DIY Forms: Where to Begin

Do-it-yourself divorces are quite common. These are typical when the parties either have no (or almost no) assets or debts, no children, and a relatively short marriage. In those instances there are no issues to cause conflict like custody, spousal support, or pension division. Those couples often file as “co-petitioners” because the term seems more amicable and they can do a “summary divorce.” Even if issues like custody, parenting time, asset division, and spousal support do exist, many couples try to handle their own divorces to save money and the stress of involving attorneys. Both types can be handled on a DIY basis, but the results will depend on each party’s level of involvement, attention to detail of the pleadings, knowledge of the law and what they are entitled, and amount of time available to dedicate to the case.

If you want a DIY divorce, you can find the forms you need for any divorce or custody/parenting time case at your county’s courthouse. The family law or domestic relations facilitator can provide you with packets of the forms you need to fill out, have served on your spouse, and file with the court. However, the facilitator is not allowed to give legal advice, so you must fill the forms out on your own or seek help elsewhere. Going to the courthouse for the forms will cost a couple dollars for the packet but many of the counties have the forms posted for free on their court website. You can simply download the forms and print them out. This may be the best option if it’s available because you can do a draft and then finalize any documents without having to buy several copies of the packets since you can just print out another form.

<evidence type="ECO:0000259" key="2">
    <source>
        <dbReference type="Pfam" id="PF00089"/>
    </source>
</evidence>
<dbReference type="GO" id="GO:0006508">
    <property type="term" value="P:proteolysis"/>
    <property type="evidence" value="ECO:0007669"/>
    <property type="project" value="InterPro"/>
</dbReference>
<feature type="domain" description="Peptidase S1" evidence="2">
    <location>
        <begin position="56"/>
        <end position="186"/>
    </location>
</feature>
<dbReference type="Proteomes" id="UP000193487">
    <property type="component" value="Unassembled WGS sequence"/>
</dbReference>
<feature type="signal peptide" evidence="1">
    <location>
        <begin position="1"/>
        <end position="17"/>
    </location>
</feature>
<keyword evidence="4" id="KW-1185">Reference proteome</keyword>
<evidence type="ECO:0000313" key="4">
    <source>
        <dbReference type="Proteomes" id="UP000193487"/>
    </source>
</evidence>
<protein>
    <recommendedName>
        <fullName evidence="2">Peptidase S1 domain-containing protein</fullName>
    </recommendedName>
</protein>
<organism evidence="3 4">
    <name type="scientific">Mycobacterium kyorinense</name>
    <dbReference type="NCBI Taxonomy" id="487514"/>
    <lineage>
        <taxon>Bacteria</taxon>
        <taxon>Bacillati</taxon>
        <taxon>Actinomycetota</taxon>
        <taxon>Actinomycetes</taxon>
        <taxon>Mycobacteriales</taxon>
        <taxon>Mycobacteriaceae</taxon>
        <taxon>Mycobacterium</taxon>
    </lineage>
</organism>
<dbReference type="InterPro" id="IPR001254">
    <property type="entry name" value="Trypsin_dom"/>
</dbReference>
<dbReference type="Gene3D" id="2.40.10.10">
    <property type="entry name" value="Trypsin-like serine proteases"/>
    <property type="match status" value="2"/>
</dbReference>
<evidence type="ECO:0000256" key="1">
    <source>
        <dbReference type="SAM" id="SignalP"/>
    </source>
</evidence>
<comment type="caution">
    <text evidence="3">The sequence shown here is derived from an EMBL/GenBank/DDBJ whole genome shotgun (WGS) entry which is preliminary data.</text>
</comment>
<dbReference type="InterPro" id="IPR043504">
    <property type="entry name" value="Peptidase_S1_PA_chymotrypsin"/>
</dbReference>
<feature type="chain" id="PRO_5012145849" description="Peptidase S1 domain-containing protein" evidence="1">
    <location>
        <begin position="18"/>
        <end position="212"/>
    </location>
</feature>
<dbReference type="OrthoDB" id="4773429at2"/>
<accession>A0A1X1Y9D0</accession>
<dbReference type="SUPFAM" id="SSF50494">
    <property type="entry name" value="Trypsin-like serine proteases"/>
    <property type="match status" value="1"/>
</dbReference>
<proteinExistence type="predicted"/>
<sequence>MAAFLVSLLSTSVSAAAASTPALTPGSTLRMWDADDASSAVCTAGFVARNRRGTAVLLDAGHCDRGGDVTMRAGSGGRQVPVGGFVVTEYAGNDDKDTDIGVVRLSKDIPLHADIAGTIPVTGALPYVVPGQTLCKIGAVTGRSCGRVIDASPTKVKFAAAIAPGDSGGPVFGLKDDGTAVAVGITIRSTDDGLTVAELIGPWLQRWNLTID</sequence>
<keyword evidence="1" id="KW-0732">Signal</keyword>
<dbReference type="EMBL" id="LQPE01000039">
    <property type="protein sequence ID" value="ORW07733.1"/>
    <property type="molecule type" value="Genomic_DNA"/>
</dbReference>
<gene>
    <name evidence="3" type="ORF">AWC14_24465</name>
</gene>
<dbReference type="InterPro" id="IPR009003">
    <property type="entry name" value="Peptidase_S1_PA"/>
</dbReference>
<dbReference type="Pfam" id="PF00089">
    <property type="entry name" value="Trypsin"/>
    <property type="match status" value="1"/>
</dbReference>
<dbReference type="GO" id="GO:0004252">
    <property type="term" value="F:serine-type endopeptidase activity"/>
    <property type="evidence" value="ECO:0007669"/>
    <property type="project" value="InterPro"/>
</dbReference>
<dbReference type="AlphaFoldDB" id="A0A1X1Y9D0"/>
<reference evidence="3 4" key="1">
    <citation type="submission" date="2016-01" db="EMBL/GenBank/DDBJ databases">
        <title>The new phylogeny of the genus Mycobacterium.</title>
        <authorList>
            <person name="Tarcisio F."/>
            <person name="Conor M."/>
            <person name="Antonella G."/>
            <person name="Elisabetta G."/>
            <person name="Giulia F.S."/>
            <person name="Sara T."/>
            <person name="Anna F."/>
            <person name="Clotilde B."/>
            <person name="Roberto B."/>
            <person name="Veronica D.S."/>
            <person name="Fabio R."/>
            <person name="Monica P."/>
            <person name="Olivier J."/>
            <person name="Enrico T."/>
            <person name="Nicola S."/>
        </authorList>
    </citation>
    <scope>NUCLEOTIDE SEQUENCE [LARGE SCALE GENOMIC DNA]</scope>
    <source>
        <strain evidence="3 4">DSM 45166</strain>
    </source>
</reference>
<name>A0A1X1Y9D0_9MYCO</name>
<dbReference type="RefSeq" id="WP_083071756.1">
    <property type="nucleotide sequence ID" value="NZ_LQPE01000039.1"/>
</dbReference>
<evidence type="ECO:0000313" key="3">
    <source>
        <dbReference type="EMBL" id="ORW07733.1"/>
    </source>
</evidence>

I would highly caution you to not file as “co-petitioners.” There absolutely no difference between Petitioner and Respondent – one does not have any advantage over the other. However, many cases are later modified in some way. It becomes very confusing for the Court when each party is referred to as Co-Petitioner instead of as Petitioner and Respondent. I’ve heard from many judges that they wish the option to file as co-petitioners was not available because it is difficult to deal with on a logistical level.

Once you obtain the paperwork, you must follow the specific rules about filing and service of the paperwork. “Service” means delivering the documents to your spouse in a particular way to make them officially aware of the case. You must provide them with any documents you file with the court. However, you are not allowed to hand them to your spouse unless your spouse signs an “Acceptance of Service.” If this does not occur, the service is invalid. Further, if the responding party does not file and serve a Response within the proper timelines then they risk having a default judgment entered against them.

Timelines and requirements for service and filing of documents can be overwhelming, particularly because this is not something most litigants deal with every day as attorneys do. Our firm offers a “DIY With Help” option – we will help you fill out the forms and guide you through how to file and serve the other side appropriately so you ensure you’re complying with the rules. This is one way to feel secure that you’re saving your assets and doing your divorce on your own, yet still have some guidance on the law and how to protect yourself. If you would like to explore the DIY With Help option, please give us a call today.

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